How to Truly Help Someone Who is Grieving
If someone you love is mourning the loss of someone they love, you may be at a loss as to what to say or do to comfort them. Sometimes it’s enough to let them know you’re there for them. But there are other things you can do to help them navigate the journey of grief, such as taking them to a bereavement support group in Santa Clara and elsewhere. Here are some tips on how to truly help someone who is grieving.
Understanding the Grieving Process
The more you know about the grieving process and how people heal after loss, the better you’ll be able to help a bereaved friend or family member. Here are some tips:
- Realize that there’s no right or wrong way to grieve: Grief isn’t always an orderly, predictable process. Most of the time, it’s an emotional rollercoaster, characterized by unpredictable highs and lows, peppered by many setbacks, points out Help Guide. Remember that everyone grieves differently, so don’t tell your friend how they should be feeling.
- Grief has many extreme emotions and behaviors: The emotions involved in guilt run the gamut from feelings of guilt and anger to despair and fear. Someone who is grieving may yell, lash out, get angry, blame themselves, cry all day, or bottle it all up. Every day may be different. Reassure them that the feelings they are experiencing are all normal, and don’t judge them for those choices.
- Grief has no timetable: In general, recovery after bereavement takes between 18 and 24 months. This can be much longer for other people, and sometimes it never ends, in the case of complicated grief. Avoid pressuring your friend to move on. You don’t want to do anything to slow down the healing process.
How to Talk and Listen to a Grieving Friend
You may not know what to say to someone who is grieving. You may even avoid them for fear that you may say the wrong thing. But here are some tips to get you through.
- Acknowledge the situation: Let your friend know you heard about the loss and that you are there for them. What can you do to help? Better yet: offer something concrete such as “let me take the kids for a couple of hours so you can rest or make funeral plans.” Often times, people who are in the midst of grief don’t know what they want and don’t know how to ask. Beat them to it and be proactive. Offer to help with grocery shopping, meal prep, making phone calls, or doing laundry, suggests CancerCare.
- Let the bereaved person talk: Try not to fill the silence with your own stories or small talk. Pause to give them a moment to collect their thoughts and share a story or two about their loved one. This is a helpful way to process and accept death.
- Ask how they feel: Because the emotions of grief change so quickly, take time every day to ask how they are feeling. It may change from one day to the next. One day they may feel profound sadness and the other they may feel angry that their loved one left them. Help them process each emotion by letting them freely express themselves. Just listen.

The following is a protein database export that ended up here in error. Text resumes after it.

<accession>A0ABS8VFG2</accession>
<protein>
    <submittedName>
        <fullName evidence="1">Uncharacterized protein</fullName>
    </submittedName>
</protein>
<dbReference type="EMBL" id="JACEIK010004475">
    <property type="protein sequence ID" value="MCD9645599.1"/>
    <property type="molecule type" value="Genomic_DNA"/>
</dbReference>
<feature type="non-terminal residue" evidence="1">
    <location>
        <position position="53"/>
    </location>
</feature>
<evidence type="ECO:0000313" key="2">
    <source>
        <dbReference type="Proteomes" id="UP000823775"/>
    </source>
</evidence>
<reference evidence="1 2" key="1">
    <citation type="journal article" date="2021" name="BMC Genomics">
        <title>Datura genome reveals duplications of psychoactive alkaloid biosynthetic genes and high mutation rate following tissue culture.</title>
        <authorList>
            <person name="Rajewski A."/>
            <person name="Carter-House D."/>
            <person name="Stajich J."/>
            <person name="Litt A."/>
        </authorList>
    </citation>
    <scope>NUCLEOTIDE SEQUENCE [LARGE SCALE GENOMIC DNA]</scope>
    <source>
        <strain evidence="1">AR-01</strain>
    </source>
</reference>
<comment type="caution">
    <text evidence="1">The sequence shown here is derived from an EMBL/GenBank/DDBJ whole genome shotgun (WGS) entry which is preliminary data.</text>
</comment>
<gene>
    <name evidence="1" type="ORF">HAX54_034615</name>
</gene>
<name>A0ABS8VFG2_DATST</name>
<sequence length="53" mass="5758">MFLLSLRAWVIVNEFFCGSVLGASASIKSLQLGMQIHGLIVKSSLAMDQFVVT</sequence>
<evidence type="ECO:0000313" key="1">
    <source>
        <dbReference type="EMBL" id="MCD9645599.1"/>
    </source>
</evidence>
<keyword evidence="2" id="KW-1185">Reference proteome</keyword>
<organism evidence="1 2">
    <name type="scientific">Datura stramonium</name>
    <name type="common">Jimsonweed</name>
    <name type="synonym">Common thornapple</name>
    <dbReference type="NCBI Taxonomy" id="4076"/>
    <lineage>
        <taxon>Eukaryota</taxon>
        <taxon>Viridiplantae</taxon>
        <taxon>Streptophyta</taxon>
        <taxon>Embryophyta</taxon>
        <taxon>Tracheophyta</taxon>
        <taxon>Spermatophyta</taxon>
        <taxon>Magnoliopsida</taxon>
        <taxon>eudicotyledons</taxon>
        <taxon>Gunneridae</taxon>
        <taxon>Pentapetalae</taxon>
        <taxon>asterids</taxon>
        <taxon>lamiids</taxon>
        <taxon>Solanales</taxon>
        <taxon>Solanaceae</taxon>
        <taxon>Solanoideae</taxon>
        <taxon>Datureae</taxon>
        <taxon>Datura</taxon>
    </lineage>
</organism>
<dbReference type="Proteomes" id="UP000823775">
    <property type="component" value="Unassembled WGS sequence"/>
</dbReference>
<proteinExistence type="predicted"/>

- Accept their feelings: In a similar way, let them know it’s OK for them to cry in front of you, break down, get mad, etc. Make sure they know you won’t judge them, and give them a safe space in which to express those feelings. This isn’t the time to reason with them over the way they should be acting or feeling. With grief being such a highly emotional experience, your friend needs to feel free to show their feelings to someone they feel safe with. They shouldn’t feel like you will judge them for their responses, no matter how irrational they may be.
- Be genuine and honest: Instead of minimizing their loss, offering solutions, or giving unsolicited advice, try just sitting and listening to them. Be honest. You could say something like “I don’t know what to say but I do want you to know that I’m here to listen.” Sometimes less is more. When you give them the opening to start talking, this can be very cathartic for them, knowing you are a sounding board for their thoughts.
- Sit in silence: Silence is underrated these days. Many people talk just to fill the silence, but in this instance, try to hold back from jumping in. Don’t press your friend if they just don’t feel like talking. You can comfort them just by being in their company and ready to listen. Give them a hug, squeeze their hand, or just get up and start doing their dishes. Take the initiative, let the silence be, and offer assurances that you aren’t going anywhere.
Contact Pathways Home Health and Services
We have several bereavement support services here at Pathways. These include support groups, counseling, memorial services, and workshops. To learn more, please get in touch with us at 888-978-1306.